Antique hook and ladder truck returns to Rome

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In a true blast from the past, an antique, 1938 hook and ladder truck that once served the Rome Fire Department for more than 30 years has been returned to the city from a collector in Canada.

The bright red fire truck is in “fantastic condition” after years of maintenance and “drives like a charm,” said Deputy Fire Chief Timothy W. Reilly, who helped organize the donation. The city’s firefighters hope to use the truck in future parades and other events after a little restoration.

“There was no way we were going to pass this up,” Reilly stated. “We are never going to have this opportunity again.”

According to Reilly, the truck was purchased by the City of Rome in 1938 as the city’s first motorized ladder truck.

All fire apparatus was switching to motorized equipment by the late 1920s, but it wasn’t until a large fire at the former Rome Free Academy in 1938 that the city finally ordered the new motorized truck, which bore the designation “Truck #1.” The cost of the new truck was $17,272 in 1938, with a 75-foot ladder. It had two drivers, one in front and one in the back to drive the rear wheels.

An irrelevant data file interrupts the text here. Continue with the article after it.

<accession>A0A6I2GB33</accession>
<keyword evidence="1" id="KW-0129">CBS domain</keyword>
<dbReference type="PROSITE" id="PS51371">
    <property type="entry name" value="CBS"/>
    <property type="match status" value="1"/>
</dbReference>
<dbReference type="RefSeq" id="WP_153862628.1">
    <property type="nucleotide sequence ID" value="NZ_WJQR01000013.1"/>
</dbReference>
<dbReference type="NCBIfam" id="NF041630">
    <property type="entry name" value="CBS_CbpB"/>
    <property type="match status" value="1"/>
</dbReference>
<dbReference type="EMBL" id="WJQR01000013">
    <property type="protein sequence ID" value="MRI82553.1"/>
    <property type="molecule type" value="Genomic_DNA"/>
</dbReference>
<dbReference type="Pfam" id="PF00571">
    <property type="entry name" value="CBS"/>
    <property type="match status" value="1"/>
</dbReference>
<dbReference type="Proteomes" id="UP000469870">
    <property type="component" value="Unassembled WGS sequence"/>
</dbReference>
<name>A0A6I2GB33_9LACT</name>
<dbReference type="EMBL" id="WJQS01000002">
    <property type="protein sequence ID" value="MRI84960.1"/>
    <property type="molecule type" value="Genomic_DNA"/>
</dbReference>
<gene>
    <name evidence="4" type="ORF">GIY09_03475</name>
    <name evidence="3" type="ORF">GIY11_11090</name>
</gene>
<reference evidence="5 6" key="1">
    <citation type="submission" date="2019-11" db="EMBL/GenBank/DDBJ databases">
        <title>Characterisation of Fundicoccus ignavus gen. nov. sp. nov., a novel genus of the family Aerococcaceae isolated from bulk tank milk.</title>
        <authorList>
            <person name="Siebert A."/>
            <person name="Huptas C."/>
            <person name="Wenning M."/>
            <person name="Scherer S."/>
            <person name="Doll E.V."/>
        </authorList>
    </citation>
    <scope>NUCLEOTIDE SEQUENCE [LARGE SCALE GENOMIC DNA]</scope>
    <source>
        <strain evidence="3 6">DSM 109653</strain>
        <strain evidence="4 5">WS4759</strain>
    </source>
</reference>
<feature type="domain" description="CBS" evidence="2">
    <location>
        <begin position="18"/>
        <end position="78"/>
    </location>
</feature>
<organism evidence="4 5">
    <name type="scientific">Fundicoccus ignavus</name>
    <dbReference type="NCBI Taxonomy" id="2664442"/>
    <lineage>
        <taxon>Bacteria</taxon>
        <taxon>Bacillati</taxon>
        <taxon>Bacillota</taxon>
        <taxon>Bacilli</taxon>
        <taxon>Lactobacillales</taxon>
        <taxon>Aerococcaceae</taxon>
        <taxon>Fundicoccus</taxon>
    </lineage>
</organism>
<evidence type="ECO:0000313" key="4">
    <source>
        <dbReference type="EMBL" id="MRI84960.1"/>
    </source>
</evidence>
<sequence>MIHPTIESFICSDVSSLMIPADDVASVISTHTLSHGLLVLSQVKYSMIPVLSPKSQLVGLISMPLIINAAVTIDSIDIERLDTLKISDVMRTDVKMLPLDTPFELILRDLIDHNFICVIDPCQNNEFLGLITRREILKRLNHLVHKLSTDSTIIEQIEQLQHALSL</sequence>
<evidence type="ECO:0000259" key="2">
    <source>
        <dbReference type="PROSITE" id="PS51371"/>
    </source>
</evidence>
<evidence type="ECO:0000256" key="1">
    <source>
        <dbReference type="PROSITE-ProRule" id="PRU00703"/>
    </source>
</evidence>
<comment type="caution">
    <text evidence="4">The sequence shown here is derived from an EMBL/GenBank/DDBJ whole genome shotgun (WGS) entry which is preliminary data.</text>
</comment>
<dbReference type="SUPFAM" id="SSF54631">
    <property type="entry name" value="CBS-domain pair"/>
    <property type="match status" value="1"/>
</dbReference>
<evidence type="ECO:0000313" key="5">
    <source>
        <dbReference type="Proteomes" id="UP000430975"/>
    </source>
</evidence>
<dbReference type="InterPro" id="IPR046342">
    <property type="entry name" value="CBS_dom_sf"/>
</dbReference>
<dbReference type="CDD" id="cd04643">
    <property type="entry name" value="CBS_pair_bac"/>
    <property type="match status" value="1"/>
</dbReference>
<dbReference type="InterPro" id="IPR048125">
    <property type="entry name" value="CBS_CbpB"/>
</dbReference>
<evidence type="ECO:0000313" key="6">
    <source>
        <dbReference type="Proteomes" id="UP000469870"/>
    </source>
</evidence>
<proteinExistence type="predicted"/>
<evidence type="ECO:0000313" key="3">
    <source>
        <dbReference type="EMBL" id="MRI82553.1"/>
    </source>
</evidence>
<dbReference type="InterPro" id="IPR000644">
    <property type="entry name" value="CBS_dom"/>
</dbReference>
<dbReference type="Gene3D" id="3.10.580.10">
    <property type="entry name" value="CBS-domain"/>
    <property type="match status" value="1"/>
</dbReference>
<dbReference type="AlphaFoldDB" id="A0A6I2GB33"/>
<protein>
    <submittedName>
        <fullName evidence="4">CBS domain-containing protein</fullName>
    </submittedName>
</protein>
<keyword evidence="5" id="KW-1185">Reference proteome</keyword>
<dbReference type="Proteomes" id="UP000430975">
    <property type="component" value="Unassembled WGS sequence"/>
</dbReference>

The truck was originally painted white with ornate gold leaf trim. Detailed paintings of Fort Stanwix and a Native American in full headdress are still visible on the sides of the truck.

Reilly said the truck was in service from 1938 to 1971, when it was replaced by a new ladder truck. It received a full refurbishment in 1961, including a red coat of paint. The truck was originally stationed at the Liberty Street firehouse, which was later torn down to make way for the Fort Stanwix National Monument.

After the truck went out of service, Reilly said it eventually came into the possession of Francis Glenn of Ontario, a collector of antique fire apparatus.

“That’s his passion,” Reilly remarked.

Glenn first contacted Rome Fire roughly five or six years ago, asking for any information they might have about the truck he’d added to his collection. Then in June 2021, Reilly said Glenn called back and offered to give the truck back to the city. Glenn was looking to free up some space in his show room and offered to simply donate the truck to Rome.

“He knew us,” Reilly explained. “We jumped at the opportunity.”

Glenn said the only cost would be shipping, and Reilly said the Rome Paid Fireman’s Benevolent Association ultimately paid about $2,500 to ship the truck from Canada back home to Rome. The truck returned to the city on Aug. 13.

Reilly said the truck is currently being stored at the Central Fire Station on Black River Boulevard. He said it will be moved soon to an off-site location, where the firefighters hope to do some restoration.

“We are contemplating a restoration, but for now, we are just happy to have it back in Rome,” Reilly said.

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